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Kero Fichter 15 February 2024
min Read8 January 2024
You’ve heard of Diego Rivera and Frida Kahlo, but what about the American artist who worked alongside them for much of their careers? Emmy Lou Packard was a 20th-century painter, printmaker, and activist whose work grappled with themes of inequality and social justice. She is perhaps best known for being chief assistant to the great muralist Diego Rivera and long-time confidant of Frida Kahlo. Here, we examine her art, activism, and relationship with the iconic Mexican duo.
Emmy Lou Packard was born in El Centro, California, in 1914. Her parents were founding members of an agricultural cooperative community in the Imperial Valley. In 1927, Packard’s father moved his family to Mexico City, where he—an internationally known agronomist—worked as a consultant on the government’s historic land reform program. Packard, who at 13 years old was already a talented artist, was taken by her mother to meet an acclaimed Mexican muralist and his wife, Diego Rivera and Frida Kahlo.
Rivera immediately encouraged Packard’s talent and offered to give her art lessons. Packard studied with Rivera from 1927 to 1928. The Mexican muralist recalled seeing Packard for the first time: “She was a blond, melancholy little girl with the face of a French gothic angel plucked from the reliefs of Chartres, but she had been born just two miles from the border of Mexico. Embarrassed and shy, bright little savage, she had all the character of the country in which she was born.”
I was surprised at the extraordinary character, the sensitivity of tones, and the objective and subjective truth of the paintings of Mexican life that this North American child had done.
Packard enjoyed an intimate friendship with Diego and Frida but returned to the United States to attend the University of California Berkeley from 1932 to 1936. While at UC Berkeley, Packard was the editor of the daily paper and literary magazine, as well as the first woman editor of the humor magazine, Pelican. She continued her studies at the California School of Fine Arts in San Francisco.
In 1940, Packard became chief assistant to Rivera when he came to the United States to create the 1,650-square-foot Pan American Unity mural for the Golden Gate International Exposition on Treasure Island. The mural, created on a scaffold in an airplane hangar before a live audience, represents Rivera’s vision of a shared North American past, present, and future. At a time of global conflict, Rivera called for cultural solidarity. Packard is featured in the mural as a central figure in the composition, wearing a red sweater while standing at her easel.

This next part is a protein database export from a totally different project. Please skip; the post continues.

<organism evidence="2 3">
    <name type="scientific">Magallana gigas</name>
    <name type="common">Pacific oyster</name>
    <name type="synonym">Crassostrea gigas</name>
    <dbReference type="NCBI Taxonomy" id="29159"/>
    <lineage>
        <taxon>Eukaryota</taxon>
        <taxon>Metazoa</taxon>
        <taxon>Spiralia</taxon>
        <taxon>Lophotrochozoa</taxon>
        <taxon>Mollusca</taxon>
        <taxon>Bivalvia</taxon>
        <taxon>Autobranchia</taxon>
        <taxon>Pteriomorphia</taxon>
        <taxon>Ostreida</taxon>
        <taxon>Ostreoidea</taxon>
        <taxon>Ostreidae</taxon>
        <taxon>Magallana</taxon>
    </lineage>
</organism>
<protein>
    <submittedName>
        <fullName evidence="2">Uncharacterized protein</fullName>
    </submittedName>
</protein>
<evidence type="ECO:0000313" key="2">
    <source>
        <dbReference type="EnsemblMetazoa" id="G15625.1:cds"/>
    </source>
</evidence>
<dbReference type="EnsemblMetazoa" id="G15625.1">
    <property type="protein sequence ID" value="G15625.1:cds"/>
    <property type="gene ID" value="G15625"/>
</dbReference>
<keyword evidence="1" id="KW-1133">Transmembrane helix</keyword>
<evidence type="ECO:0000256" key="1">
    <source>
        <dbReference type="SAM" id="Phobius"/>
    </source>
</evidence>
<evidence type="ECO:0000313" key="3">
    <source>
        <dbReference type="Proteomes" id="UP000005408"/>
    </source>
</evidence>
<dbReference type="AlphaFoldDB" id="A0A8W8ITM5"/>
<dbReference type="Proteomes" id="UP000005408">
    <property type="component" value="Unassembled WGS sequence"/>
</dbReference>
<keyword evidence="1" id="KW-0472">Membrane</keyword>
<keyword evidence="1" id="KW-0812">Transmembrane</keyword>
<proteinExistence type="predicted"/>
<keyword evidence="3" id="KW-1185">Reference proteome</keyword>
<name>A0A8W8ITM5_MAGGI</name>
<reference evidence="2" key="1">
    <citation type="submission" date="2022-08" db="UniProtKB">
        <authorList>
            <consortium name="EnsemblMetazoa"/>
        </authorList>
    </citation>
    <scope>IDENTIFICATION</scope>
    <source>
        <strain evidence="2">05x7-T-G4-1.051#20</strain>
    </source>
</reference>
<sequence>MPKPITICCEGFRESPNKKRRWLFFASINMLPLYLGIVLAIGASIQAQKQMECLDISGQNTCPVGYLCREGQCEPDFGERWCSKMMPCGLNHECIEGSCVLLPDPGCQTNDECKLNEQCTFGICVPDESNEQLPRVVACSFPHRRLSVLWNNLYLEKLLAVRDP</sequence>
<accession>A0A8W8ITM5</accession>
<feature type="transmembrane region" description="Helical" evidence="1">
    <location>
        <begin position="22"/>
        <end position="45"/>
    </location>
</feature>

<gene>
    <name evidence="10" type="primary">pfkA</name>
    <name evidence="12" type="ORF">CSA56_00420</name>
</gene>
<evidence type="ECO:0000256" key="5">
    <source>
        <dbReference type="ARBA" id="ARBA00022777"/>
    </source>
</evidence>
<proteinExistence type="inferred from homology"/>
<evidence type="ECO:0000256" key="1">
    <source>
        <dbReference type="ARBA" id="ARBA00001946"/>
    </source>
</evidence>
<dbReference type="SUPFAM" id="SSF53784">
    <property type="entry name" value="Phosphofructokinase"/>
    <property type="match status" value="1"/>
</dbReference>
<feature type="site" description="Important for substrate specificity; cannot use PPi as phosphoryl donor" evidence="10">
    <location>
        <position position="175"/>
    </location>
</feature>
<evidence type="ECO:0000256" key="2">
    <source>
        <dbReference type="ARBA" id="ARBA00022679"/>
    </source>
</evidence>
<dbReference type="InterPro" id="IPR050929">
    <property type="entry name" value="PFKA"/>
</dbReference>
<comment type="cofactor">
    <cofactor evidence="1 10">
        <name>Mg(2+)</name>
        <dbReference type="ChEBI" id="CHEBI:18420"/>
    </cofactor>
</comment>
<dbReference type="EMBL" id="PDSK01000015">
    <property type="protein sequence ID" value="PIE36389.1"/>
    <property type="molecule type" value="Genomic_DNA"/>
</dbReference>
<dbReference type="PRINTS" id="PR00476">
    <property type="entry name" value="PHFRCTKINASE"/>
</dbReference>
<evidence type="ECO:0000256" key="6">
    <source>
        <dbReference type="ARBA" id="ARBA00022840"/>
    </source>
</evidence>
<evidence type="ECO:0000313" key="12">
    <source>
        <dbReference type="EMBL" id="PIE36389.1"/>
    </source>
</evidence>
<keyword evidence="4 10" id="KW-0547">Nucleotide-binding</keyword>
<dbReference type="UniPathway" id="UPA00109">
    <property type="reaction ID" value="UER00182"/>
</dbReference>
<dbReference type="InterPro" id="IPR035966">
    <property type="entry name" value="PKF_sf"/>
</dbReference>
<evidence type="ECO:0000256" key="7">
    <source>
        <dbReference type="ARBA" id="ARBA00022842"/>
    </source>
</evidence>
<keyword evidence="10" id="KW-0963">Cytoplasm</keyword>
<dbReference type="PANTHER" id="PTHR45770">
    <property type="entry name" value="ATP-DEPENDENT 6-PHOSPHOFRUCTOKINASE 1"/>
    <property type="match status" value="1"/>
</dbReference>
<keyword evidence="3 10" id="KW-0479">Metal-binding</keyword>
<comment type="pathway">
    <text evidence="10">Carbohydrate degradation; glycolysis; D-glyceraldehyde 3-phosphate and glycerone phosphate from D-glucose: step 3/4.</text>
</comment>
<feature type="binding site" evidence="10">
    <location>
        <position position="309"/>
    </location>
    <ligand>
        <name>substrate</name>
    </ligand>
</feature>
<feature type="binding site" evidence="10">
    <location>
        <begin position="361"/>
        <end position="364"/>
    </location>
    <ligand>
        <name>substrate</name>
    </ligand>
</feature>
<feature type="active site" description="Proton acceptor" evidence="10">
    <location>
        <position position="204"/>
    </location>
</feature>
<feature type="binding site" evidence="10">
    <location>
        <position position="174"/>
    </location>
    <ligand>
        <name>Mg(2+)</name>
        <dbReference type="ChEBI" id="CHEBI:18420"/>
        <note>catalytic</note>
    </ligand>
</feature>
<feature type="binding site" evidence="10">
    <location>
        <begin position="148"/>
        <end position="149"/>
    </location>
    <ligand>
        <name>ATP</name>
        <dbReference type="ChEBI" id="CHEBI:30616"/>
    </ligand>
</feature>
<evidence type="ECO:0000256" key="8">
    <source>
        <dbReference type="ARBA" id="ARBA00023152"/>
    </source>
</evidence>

[…] With scenes of the Bay Area as a backdrop, the mural celebrates the creative spirit through portraits of artists, artisans, architects, and inventors who use art and technology as tools to shape society.
After the Exposition, Packard returned to Mexico as a guest in the house of Rivera and Kahlo in Mexico City’s Coyoacán neighborhood. While living with the iconic duo, Packard always kept her camera nearby; she would take some of their most treasured photographs. The American artist also became a confidant to Rivera and Kahlo, whose turbulent relationship endured divorce, affairs, and re-marriage.
Social justice is the driving force throughout Packard’s oeuvre. Her art celebrates diversity, peace, and nature while tackling complex social topics, including low wages and gender discrimination. Through printmaking, Packard could make her work accessible to all those who wished to acquire it. She wanted her work to be easily understandable and to be able to reach people en masse. Her prints went on to gain significant popularity in the Bay Area during the 1950s and 1960s.
Packard was also a steadfast supporter of the preservation of the Mendocino headlands. With the community’s support, she began collecting signatures door-to-door for a campaign that would result in a land transfer deal with Boise Cascade, preserving what is now known as the Mendocino Headland State Park.
Packard’s work appealed to people for its beautiful color, strong design, and narrative content. She promoted the dignity of labor and celebrated the beauty of the natural environment and progressive political principles such as peace, racial diversity, and the joy of children.
Throughout her long career, Packard produced nearly 300 oil paintings, watercolors, and drawings. She took part in numerous group exhibitions in California, and her first solo exhibition took place at the San Francisco Museum of Art (now the San Francisco Museum of Modern Art) in 1942.
Today, her work can be found in the collections of the Addison Gallery of American Art, Andover, Massachusetts; the British Museum, London; the Oakland Museum of California; the Fine Arts Museums of San Francisco, California; the Krannert Art Museum of the University of Illinois Urbana-Champaign; and the National Gallery of Art, Washington, D.C.
Packard died on February 22, 1998, in San Francisco, California.
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